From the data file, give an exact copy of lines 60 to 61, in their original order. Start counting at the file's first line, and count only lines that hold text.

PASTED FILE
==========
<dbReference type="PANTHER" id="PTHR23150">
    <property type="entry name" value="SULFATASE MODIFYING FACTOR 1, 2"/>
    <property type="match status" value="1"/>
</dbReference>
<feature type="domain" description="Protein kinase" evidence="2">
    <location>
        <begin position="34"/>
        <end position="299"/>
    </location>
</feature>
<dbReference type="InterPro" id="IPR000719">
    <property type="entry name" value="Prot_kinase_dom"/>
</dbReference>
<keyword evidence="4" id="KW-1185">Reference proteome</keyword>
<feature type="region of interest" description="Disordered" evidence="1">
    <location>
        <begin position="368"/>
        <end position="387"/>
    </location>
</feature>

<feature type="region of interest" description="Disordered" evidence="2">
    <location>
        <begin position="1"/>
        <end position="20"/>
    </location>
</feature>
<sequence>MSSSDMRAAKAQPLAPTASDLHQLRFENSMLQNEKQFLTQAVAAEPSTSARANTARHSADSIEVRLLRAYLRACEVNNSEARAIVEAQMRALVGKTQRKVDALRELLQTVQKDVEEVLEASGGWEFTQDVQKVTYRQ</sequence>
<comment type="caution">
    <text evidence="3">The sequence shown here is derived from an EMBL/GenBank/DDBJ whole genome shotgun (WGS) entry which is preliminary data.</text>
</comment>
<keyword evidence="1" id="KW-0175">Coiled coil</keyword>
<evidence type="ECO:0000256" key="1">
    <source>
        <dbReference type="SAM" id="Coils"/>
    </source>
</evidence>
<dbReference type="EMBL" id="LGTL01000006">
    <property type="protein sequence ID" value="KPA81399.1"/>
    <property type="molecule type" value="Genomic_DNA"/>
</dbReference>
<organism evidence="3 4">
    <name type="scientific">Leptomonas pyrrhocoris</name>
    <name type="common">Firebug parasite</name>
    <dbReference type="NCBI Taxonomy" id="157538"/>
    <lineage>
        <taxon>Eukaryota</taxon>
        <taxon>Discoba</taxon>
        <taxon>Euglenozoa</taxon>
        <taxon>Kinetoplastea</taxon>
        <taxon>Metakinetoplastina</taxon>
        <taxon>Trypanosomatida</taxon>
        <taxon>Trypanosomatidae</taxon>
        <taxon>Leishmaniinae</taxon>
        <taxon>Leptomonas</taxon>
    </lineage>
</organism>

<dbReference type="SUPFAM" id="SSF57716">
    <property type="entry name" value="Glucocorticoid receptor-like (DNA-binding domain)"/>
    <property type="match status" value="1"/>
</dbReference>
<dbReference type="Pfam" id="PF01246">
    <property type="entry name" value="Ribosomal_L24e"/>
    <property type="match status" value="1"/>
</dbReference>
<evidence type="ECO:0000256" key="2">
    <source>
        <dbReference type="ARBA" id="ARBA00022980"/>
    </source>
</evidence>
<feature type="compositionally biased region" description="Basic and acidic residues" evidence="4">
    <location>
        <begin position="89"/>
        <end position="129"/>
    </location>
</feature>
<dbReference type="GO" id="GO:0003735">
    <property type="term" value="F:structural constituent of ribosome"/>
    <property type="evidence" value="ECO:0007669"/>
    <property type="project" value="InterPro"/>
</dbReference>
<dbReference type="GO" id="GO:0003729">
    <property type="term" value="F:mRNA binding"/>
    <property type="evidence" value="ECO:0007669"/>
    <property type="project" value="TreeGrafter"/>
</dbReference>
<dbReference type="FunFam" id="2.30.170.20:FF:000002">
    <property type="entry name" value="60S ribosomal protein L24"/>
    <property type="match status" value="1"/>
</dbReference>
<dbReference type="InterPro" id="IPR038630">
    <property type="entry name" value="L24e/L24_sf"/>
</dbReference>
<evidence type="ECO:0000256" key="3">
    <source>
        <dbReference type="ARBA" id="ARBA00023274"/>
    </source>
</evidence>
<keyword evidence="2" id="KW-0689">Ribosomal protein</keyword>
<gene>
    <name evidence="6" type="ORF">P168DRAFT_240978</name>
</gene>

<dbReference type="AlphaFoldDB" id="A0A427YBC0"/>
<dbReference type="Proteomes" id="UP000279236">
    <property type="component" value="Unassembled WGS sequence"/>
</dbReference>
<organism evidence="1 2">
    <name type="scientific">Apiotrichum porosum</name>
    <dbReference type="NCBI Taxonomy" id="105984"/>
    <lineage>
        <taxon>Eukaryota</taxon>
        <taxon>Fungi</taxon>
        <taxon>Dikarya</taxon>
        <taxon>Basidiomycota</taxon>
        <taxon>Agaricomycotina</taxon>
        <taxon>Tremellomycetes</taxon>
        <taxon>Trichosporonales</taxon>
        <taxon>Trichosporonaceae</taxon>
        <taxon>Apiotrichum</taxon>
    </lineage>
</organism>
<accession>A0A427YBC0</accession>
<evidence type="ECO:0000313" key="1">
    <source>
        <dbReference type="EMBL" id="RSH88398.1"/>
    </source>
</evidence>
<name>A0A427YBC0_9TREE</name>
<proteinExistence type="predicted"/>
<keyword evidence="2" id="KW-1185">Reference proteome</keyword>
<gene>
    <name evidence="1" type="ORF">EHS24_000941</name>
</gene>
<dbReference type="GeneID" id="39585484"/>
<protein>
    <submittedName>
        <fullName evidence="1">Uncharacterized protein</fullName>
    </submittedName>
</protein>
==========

</dbReference>
<dbReference type="Pfam" id="PF01246">